Alec, where dance meets scholastics

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Happy Thursday San Diego Dancers! We hope you are all doing well + staying healthy and happy during this time. To add to the element of happiness, we are covering SD dancer Alec Rosario’s dance journey, and let us tell you he does not fail to put a smile on your face. From the minute we met Alec, he was dancing with every step he took. He danced while walking up to the restaurant My Yard Live, he danced during the interview, everything he did was dance and you could see that his passion for this art form is so natural to him.

After quitting dance for 2 years once he got into University for a relationship- Alec began to feel the void from dance being absent in his life. As a Kinesiology major, he soon found that his school CSU San Marcos was offering Dance as a minor. He jumped into the program and never looked back in the rearview mirror where he left his ex-girlfriend and life without dance behind. ” I noticed I was dancing at work, I’m dancing at school, so I was like ‘you know what, I might as well get back into it.’ This is what I love to do, this is my side hustle.”

How are you sharing your gift in different spaces?

Alec’s main focus at this current time in his dance journey is to give campus students the experience of fun through dance. “Teaching dance is what I want to do.”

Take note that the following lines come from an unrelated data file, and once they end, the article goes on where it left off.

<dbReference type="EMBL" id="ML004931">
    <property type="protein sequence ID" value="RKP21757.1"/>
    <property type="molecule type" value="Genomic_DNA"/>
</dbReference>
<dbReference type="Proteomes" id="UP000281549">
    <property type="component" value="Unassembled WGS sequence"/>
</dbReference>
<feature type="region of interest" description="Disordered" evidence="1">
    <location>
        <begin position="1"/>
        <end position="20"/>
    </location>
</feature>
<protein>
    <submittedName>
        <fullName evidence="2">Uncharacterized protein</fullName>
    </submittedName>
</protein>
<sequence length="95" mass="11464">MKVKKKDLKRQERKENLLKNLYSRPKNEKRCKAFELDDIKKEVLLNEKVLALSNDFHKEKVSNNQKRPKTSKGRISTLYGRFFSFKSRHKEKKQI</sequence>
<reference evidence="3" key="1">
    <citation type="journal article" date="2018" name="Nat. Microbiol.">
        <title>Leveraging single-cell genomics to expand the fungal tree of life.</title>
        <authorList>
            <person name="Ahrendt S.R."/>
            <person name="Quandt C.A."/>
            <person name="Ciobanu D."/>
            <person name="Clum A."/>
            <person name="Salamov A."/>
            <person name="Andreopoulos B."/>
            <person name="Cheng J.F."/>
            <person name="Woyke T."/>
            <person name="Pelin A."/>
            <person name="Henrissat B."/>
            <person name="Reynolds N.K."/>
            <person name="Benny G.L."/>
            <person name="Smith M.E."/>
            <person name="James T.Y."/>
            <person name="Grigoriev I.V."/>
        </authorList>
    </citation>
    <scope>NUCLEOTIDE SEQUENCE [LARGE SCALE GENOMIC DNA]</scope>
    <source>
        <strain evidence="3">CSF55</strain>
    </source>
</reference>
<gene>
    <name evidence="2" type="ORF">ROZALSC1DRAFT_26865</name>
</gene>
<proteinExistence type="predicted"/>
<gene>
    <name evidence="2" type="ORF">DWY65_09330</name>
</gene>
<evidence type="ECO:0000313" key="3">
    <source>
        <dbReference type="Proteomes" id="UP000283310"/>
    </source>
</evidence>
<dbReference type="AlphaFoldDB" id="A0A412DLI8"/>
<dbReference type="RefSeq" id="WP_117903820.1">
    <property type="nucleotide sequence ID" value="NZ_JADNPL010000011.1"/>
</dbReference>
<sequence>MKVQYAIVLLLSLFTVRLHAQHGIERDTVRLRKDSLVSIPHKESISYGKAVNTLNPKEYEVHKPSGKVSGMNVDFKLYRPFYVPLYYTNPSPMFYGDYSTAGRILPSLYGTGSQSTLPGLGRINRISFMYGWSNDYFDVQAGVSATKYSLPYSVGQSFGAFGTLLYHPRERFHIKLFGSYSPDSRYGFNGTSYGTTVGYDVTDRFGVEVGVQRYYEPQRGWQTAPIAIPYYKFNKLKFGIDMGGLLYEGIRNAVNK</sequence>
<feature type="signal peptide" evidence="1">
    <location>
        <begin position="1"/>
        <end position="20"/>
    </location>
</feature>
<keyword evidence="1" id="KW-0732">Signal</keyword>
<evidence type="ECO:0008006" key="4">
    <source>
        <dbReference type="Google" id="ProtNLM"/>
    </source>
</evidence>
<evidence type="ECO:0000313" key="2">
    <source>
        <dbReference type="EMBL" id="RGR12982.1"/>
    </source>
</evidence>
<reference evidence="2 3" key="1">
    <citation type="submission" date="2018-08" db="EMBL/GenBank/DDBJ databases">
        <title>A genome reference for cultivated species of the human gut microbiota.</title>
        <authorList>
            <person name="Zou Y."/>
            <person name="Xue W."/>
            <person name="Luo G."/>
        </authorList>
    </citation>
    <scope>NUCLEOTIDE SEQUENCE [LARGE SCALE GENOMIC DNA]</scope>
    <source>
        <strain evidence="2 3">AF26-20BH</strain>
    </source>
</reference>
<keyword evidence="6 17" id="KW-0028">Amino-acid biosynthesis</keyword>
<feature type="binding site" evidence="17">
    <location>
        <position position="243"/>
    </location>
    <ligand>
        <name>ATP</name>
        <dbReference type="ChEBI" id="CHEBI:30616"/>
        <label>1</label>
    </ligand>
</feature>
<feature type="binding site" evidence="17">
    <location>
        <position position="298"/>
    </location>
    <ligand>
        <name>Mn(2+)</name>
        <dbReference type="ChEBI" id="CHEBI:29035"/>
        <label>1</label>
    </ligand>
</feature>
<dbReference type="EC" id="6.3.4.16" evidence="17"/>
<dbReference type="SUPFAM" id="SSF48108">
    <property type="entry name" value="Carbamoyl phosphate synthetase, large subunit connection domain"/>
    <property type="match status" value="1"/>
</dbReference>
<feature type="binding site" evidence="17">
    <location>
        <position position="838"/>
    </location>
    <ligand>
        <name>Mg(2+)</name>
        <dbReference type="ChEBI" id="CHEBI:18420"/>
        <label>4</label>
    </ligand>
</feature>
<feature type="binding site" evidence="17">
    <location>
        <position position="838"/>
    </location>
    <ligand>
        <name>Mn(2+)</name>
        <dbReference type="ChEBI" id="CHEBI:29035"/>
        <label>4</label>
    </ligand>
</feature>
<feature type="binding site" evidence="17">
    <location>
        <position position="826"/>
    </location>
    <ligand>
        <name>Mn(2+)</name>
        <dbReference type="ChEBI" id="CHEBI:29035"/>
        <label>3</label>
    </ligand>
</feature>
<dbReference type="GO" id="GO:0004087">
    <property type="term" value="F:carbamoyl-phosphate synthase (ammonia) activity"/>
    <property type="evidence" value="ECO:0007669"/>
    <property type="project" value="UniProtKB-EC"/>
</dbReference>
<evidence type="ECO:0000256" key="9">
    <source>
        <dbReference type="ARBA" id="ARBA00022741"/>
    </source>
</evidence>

Your style is very smooth but strong in texture, tell us about your main avenue of dance.

Previous to training with The Pact under Kevin and Dea Nguyen, Alec believed his foundation was set in hip-hop until he realized that the musicality part of dance spoke to him, leading him to a strong Urban Dance Choreography background. “Urban Choreography has its own style. There’s contemporary added to it, mixed with hip hop, mixed with ballet, mixed with lyrical. There’s a flow, a better sense of musicality within those movements. I’m letting the music take me.”

What was the very first style of dance class you took + how did it make you feel?

According to Alec, at 14 years old, Break Dancing, one of the pillars of hip-hop was his first stab at this expression of creativity. “It was fun, it made me feel like I wanted to get more into it, explore more of the dancing world. It made me feel more in touch with myself. I have this expressive trait to show what I can do, what I can have fun with.”

You can tell in your face + movements you dance from the heart, when did you first fall in love with dance?

Before becoming captain shortly after his dance journey began (Go Alec!), making the Advanced Dance Team his junior year gave him a space to fall in love and grow with his craft. “There’s more to the movement; there’s facial expression, there’s the energy with it, and when I expressed that in my face, I just knew I was having more fun in that space that was provided.”

Going back to Urban Choreography, tell us a little bit more about this genre of dance and why it speaks to you?

Although Urban Choreography has hip-hop derived moves, Alec loves that it is not necessarily hip-hop, allowing one to show more of themselves through expression, not being held down by a specific focus of genre. He looks to dance artists Phil Wright, Keone Madrid, Trisha Miranda, and Parris Goebel for inspiration. “There’s a lot of people that look up to them, inspire and pull moves from their choreography and make it their own. It’s more of an expressive, matched with the song. When you hear the song, you get to feel like you’re a part of it. You’re actually that character singing it, you listen to the lyrics and it’s like you’re captivated.”